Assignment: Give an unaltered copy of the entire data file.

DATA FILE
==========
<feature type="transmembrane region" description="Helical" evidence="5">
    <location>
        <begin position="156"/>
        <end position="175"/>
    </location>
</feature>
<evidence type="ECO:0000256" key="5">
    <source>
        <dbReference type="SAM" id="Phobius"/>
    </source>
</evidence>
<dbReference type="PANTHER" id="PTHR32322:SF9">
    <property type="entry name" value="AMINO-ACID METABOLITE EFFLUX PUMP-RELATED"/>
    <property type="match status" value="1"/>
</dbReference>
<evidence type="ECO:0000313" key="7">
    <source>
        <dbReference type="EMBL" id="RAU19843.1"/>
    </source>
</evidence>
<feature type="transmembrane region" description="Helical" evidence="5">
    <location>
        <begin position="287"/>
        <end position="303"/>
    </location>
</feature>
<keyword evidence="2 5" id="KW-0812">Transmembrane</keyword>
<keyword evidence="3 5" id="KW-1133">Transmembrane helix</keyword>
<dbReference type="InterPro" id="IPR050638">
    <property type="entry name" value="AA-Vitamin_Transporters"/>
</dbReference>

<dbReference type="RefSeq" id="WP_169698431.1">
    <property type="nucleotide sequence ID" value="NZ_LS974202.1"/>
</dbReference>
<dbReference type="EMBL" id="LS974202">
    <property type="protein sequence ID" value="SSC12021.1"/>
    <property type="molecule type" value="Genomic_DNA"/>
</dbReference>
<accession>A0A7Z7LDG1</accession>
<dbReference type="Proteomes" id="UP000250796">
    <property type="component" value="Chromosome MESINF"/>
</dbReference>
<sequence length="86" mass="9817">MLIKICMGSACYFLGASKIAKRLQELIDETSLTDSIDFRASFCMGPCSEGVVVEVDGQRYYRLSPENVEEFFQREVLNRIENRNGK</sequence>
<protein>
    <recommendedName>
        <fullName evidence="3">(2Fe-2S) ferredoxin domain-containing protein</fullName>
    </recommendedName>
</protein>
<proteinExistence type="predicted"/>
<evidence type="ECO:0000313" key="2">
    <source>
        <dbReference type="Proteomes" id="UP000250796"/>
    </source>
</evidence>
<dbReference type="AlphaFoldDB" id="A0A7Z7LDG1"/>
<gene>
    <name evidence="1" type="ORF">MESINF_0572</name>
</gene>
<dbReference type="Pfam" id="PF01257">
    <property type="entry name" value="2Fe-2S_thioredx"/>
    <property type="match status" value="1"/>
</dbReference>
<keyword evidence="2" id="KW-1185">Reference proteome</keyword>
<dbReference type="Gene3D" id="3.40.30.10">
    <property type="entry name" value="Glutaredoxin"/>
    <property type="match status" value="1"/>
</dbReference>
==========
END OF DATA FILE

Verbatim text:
<feature type="transmembrane region" description="Helical" evidence="5">
    <location>
        <begin position="156"/>
        <end position="175"/>
    </location>
</feature>
<evidence type="ECO:0000256" key="5">
    <source>
        <dbReference type="SAM" id="Phobius"/>
    </source>
</evidence>
<dbReference type="PANTHER" id="PTHR32322:SF9">
    <property type="entry name" value="AMINO-ACID METABOLITE EFFLUX PUMP-RELATED"/>
    <property type="match status" value="1"/>
</dbReference>
<evidence type="ECO:0000313" key="7">
    <source>
        <dbReference type="EMBL" id="RAU19843.1"/>
    </source>
</evidence>
<feature type="transmembrane region" description="Helical" evidence="5">
    <location>
        <begin position="287"/>
        <end position="303"/>
    </location>
</feature>
<keyword evidence="2 5" id="KW-0812">Transmembrane</keyword>
<keyword evidence="3 5" id="KW-1133">Transmembrane helix</keyword>
<dbReference type="InterPro" id="IPR050638">
    <property type="entry name" value="AA-Vitamin_Transporters"/>
</dbReference>

<dbReference type="RefSeq" id="WP_169698431.1">
    <property type="nucleotide sequence ID" value="NZ_LS974202.1"/>
</dbReference>
<dbReference type="EMBL" id="LS974202">
    <property type="protein sequence ID" value="SSC12021.1"/>
    <property type="molecule type" value="Genomic_DNA"/>
</dbReference>
<accession>A0A7Z7LDG1</accession>
<dbReference type="Proteomes" id="UP000250796">
    <property type="component" value="Chromosome MESINF"/>
</dbReference>
<sequence length="86" mass="9817">MLIKICMGSACYFLGASKIAKRLQELIDETSLTDSIDFRASFCMGPCSEGVVVEVDGQRYYRLSPENVEEFFQREVLNRIENRNGK</sequence>
<protein>
    <recommendedName>
        <fullName evidence="3">(2Fe-2S) ferredoxin domain-containing protein</fullName>
    </recommendedName>
</protein>
<proteinExistence type="predicted"/>
<evidence type="ECO:0000313" key="2">
    <source>
        <dbReference type="Proteomes" id="UP000250796"/>
    </source>
</evidence>
<dbReference type="AlphaFoldDB" id="A0A7Z7LDG1"/>
<gene>
    <name evidence="1" type="ORF">MESINF_0572</name>
</gene>
<dbReference type="Pfam" id="PF01257">
    <property type="entry name" value="2Fe-2S_thioredx"/>
    <property type="match status" value="1"/>
</dbReference>
<keyword evidence="2" id="KW-1185">Reference proteome</keyword>
<dbReference type="Gene3D" id="3.40.30.10">
    <property type="entry name" value="Glutaredoxin"/>
    <property type="match status" value="1"/>
</dbReference>